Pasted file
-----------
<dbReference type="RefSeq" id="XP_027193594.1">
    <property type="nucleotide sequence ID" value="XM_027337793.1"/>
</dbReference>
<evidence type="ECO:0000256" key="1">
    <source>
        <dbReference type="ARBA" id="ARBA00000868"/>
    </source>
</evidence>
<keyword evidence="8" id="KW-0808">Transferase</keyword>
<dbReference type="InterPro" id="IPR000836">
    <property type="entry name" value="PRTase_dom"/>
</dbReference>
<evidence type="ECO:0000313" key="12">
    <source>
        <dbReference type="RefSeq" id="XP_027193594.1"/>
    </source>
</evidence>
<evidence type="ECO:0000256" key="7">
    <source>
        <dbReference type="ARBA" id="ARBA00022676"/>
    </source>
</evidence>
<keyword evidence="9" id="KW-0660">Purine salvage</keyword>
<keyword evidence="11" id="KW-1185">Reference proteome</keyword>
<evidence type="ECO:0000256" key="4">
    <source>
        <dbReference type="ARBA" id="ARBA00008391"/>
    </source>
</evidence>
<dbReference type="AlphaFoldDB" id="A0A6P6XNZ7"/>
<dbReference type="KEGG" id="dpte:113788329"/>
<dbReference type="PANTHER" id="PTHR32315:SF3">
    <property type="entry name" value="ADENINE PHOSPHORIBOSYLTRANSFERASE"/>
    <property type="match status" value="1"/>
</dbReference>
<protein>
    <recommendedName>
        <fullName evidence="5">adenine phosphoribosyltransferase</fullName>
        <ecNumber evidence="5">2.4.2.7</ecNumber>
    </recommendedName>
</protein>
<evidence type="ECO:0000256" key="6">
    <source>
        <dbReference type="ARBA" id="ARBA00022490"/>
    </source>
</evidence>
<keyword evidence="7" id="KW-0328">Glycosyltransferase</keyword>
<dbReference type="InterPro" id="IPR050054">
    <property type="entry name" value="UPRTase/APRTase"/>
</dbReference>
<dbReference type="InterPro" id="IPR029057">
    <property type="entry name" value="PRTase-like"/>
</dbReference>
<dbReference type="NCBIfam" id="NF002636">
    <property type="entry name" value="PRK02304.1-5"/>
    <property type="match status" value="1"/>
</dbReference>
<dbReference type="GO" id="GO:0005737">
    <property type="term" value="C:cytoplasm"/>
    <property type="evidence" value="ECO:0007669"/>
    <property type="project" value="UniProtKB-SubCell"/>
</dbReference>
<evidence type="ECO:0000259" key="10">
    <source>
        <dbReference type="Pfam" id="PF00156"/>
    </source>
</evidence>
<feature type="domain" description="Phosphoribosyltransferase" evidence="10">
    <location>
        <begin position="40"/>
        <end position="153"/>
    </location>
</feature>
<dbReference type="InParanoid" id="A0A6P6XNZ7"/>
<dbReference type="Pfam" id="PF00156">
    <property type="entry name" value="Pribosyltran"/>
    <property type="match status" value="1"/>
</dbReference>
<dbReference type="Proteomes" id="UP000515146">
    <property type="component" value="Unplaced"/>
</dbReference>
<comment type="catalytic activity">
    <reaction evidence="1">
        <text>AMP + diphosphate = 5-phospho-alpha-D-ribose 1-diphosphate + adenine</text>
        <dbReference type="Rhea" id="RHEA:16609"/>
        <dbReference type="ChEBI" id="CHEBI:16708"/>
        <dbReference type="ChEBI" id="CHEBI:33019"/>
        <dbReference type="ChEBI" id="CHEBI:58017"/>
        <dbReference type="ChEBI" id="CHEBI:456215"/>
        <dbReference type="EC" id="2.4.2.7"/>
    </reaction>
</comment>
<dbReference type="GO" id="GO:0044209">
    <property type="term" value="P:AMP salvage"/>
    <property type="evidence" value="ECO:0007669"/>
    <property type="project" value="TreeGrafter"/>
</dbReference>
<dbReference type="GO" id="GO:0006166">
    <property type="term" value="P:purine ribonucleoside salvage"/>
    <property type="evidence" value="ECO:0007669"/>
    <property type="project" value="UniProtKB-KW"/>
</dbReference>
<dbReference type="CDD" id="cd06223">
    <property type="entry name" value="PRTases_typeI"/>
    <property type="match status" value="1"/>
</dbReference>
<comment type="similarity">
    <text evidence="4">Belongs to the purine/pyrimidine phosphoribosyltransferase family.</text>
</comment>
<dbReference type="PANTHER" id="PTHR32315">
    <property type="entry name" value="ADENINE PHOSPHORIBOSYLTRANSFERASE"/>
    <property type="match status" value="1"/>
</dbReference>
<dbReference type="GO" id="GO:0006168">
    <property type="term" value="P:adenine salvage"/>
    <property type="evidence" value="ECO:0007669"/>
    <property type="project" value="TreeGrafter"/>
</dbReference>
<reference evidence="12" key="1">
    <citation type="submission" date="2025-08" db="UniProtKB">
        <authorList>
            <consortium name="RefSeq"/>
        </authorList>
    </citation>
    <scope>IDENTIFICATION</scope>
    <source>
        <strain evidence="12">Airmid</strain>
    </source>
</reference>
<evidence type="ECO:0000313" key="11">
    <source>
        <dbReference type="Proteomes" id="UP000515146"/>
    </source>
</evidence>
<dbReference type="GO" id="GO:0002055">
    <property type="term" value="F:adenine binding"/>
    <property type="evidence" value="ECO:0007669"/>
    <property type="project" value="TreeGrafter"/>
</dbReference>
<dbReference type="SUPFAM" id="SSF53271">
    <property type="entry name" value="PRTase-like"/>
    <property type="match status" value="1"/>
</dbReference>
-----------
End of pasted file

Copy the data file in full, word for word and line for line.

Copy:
<dbReference type="RefSeq" id="XP_027193594.1">
    <property type="nucleotide sequence ID" value="XM_027337793.1"/>
</dbReference>
<evidence type="ECO:0000256" key="1">
    <source>
        <dbReference type="ARBA" id="ARBA00000868"/>
    </source>
</evidence>
<keyword evidence="8" id="KW-0808">Transferase</keyword>
<dbReference type="InterPro" id="IPR000836">
    <property type="entry name" value="PRTase_dom"/>
</dbReference>
<evidence type="ECO:0000313" key="12">
    <source>
        <dbReference type="RefSeq" id="XP_027193594.1"/>
    </source>
</evidence>
<evidence type="ECO:0000256" key="7">
    <source>
        <dbReference type="ARBA" id="ARBA00022676"/>
    </source>
</evidence>
<keyword evidence="9" id="KW-0660">Purine salvage</keyword>
<keyword evidence="11" id="KW-1185">Reference proteome</keyword>
<evidence type="ECO:0000256" key="4">
    <source>
        <dbReference type="ARBA" id="ARBA00008391"/>
    </source>
</evidence>
<dbReference type="AlphaFoldDB" id="A0A6P6XNZ7"/>
<dbReference type="KEGG" id="dpte:113788329"/>
<dbReference type="PANTHER" id="PTHR32315:SF3">
    <property type="entry name" value="ADENINE PHOSPHORIBOSYLTRANSFERASE"/>
    <property type="match status" value="1"/>
</dbReference>
<protein>
    <recommendedName>
        <fullName evidence="5">adenine phosphoribosyltransferase</fullName>
        <ecNumber evidence="5">2.4.2.7</ecNumber>
    </recommendedName>
</protein>
<evidence type="ECO:0000256" key="6">
    <source>
        <dbReference type="ARBA" id="ARBA00022490"/>
    </source>
</evidence>
<keyword evidence="7" id="KW-0328">Glycosyltransferase</keyword>
<dbReference type="InterPro" id="IPR050054">
    <property type="entry name" value="UPRTase/APRTase"/>
</dbReference>
<dbReference type="InterPro" id="IPR029057">
    <property type="entry name" value="PRTase-like"/>
</dbReference>
<dbReference type="NCBIfam" id="NF002636">
    <property type="entry name" value="PRK02304.1-5"/>
    <property type="match status" value="1"/>
</dbReference>
<dbReference type="GO" id="GO:0005737">
    <property type="term" value="C:cytoplasm"/>
    <property type="evidence" value="ECO:0007669"/>
    <property type="project" value="UniProtKB-SubCell"/>
</dbReference>
<evidence type="ECO:0000259" key="10">
    <source>
        <dbReference type="Pfam" id="PF00156"/>
    </source>
</evidence>
<feature type="domain" description="Phosphoribosyltransferase" evidence="10">
    <location>
        <begin position="40"/>
        <end position="153"/>
    </location>
</feature>
<dbReference type="InParanoid" id="A0A6P6XNZ7"/>
<dbReference type="Pfam" id="PF00156">
    <property type="entry name" value="Pribosyltran"/>
    <property type="match status" value="1"/>
</dbReference>
<dbReference type="Proteomes" id="UP000515146">
    <property type="component" value="Unplaced"/>
</dbReference>
<comment type="catalytic activity">
    <reaction evidence="1">
        <text>AMP + diphosphate = 5-phospho-alpha-D-ribose 1-diphosphate + adenine</text>
        <dbReference type="Rhea" id="RHEA:16609"/>
        <dbReference type="ChEBI" id="CHEBI:16708"/>
        <dbReference type="ChEBI" id="CHEBI:33019"/>
        <dbReference type="ChEBI" id="CHEBI:58017"/>
        <dbReference type="ChEBI" id="CHEBI:456215"/>
        <dbReference type="EC" id="2.4.2.7"/>
    </reaction>
</comment>
<dbReference type="GO" id="GO:0044209">
    <property type="term" value="P:AMP salvage"/>
    <property type="evidence" value="ECO:0007669"/>
    <property type="project" value="TreeGrafter"/>
</dbReference>
<dbReference type="GO" id="GO:0006166">
    <property type="term" value="P:purine ribonucleoside salvage"/>
    <property type="evidence" value="ECO:0007669"/>
    <property type="project" value="UniProtKB-KW"/>
</dbReference>
<dbReference type="CDD" id="cd06223">
    <property type="entry name" value="PRTases_typeI"/>
    <property type="match status" value="1"/>
</dbReference>
<comment type="similarity">
    <text evidence="4">Belongs to the purine/pyrimidine phosphoribosyltransferase family.</text>
</comment>
<dbReference type="PANTHER" id="PTHR32315">
    <property type="entry name" value="ADENINE PHOSPHORIBOSYLTRANSFERASE"/>
    <property type="match status" value="1"/>
</dbReference>
<dbReference type="GO" id="GO:0006168">
    <property type="term" value="P:adenine salvage"/>
    <property type="evidence" value="ECO:0007669"/>
    <property type="project" value="TreeGrafter"/>
</dbReference>
<reference evidence="12" key="1">
    <citation type="submission" date="2025-08" db="UniProtKB">
        <authorList>
            <consortium name="RefSeq"/>
        </authorList>
    </citation>
    <scope>IDENTIFICATION</scope>
    <source>
        <strain evidence="12">Airmid</strain>
    </source>
</reference>
<evidence type="ECO:0000313" key="11">
    <source>
        <dbReference type="Proteomes" id="UP000515146"/>
    </source>
</evidence>
<dbReference type="GO" id="GO:0002055">
    <property type="term" value="F:adenine binding"/>
    <property type="evidence" value="ECO:0007669"/>
    <property type="project" value="TreeGrafter"/>
</dbReference>
<dbReference type="SUPFAM" id="SSF53271">
    <property type="entry name" value="PRTase-like"/>
    <property type="match status" value="1"/>
</dbReference>